Thought and Awareness
Tulku Urgyen Rinpoche once said, “When expression moves as thinking, it is confused. When expression dawns as knowledge, it is liberated.” I would suggest a refinement for the word knowledge as unfiltered awareness. So, when we we are immersed in thought, we can always know we are confused in some way. On the other hand, if we notice our unfiltered awareness may dawn as thought, it calls us home to rigpa, our original buddha nature. This means we have the innate capability of discerning when we are deluded and when we are clear—the subtle movement of thought and awareness. Ultimately, there is no distinction between thought and awareness. But when we engage in thought as if it has a substantial existence (overly attached or averted) we lose connection with the awareness from which the thought arose.
The practices of our tradition are designed to help us recognize self-arising wisdom; to realize the non-existent boundary between thought and awareness. Just as the boundary of a rainbow is indiscernible from the sky, the rainbow still appears. In its appearance it is insubstantial, momentary, dreamlike, and see-through. When we let our mind settle into non-conceptual meditation, we see through the illusion of thought and rest in unfiltered awareness. If we practice bodhicitta (generating the heart/mind of compassion), every thought arises as a wish to be of benefit for all beings. This is the only proper use of thought.
By practicing visualization and then dissolving the visualization, we become reacquainted with the natural movement of thought and awareness; we experience natural arising and liberation. Many years ago I set down a short teaching pointing out this process. The first section is a distillation of the Manjushri practice:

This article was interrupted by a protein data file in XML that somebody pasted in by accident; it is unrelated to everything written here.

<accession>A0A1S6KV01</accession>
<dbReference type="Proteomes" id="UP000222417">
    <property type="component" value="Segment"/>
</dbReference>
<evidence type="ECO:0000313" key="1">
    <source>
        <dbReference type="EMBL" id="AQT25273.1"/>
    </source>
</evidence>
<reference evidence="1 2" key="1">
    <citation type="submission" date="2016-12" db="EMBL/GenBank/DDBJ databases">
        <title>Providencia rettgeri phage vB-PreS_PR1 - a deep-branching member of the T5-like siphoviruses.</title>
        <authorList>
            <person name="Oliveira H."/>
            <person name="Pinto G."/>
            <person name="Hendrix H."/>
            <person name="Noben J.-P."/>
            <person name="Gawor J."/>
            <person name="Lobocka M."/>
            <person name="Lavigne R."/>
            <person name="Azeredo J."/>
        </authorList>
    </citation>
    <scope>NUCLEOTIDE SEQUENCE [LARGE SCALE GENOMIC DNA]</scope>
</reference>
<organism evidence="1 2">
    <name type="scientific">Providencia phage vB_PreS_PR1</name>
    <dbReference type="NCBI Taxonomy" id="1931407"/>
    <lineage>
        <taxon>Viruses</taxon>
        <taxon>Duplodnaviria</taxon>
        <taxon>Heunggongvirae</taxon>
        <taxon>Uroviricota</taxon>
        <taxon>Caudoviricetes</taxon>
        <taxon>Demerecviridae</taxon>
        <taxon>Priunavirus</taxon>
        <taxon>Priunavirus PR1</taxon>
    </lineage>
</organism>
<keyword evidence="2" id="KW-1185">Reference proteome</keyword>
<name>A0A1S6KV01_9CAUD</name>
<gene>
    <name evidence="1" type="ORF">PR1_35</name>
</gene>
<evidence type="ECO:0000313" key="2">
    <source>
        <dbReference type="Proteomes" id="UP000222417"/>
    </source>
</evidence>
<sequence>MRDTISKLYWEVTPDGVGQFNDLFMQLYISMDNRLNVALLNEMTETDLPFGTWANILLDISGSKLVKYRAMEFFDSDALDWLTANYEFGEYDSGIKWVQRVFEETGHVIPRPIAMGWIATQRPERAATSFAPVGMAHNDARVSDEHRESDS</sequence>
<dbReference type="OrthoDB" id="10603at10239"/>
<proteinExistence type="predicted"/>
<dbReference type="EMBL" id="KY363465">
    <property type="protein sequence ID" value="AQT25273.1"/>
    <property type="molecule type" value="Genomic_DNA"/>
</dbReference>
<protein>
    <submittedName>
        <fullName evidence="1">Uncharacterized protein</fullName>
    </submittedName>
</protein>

The sword that cuts through to profound clarity is wielded by the hand of an ordinary moment. Any movement of mind contriving to alter the simple clear awareness of the moment is an illusory impulse of grasping energy. Since there is nothing to grasp, the impulse has no foundation. Thus, the sword swiftly cuts to the core and disappears into empty space.
The appearance of the sword coincides with the impulse to grasp. Thus, there exists a simultaneous arising and liberation. Never has the appearance of one manifested without the other. What appears as the world (container) and its beings (contents) spontaneously dissolves and transforms.
Look into your own natural mind and see this is true. Only in clinging to some impression does an illusion of a problem appear. Look directly at the arising of any phenomenon (or thought) and see it is intrinsically free.
from: Being an Ordinary Buddha: Practicing the Natural Mind,
Michael Scott Stevens, Hamsah Publications, 2012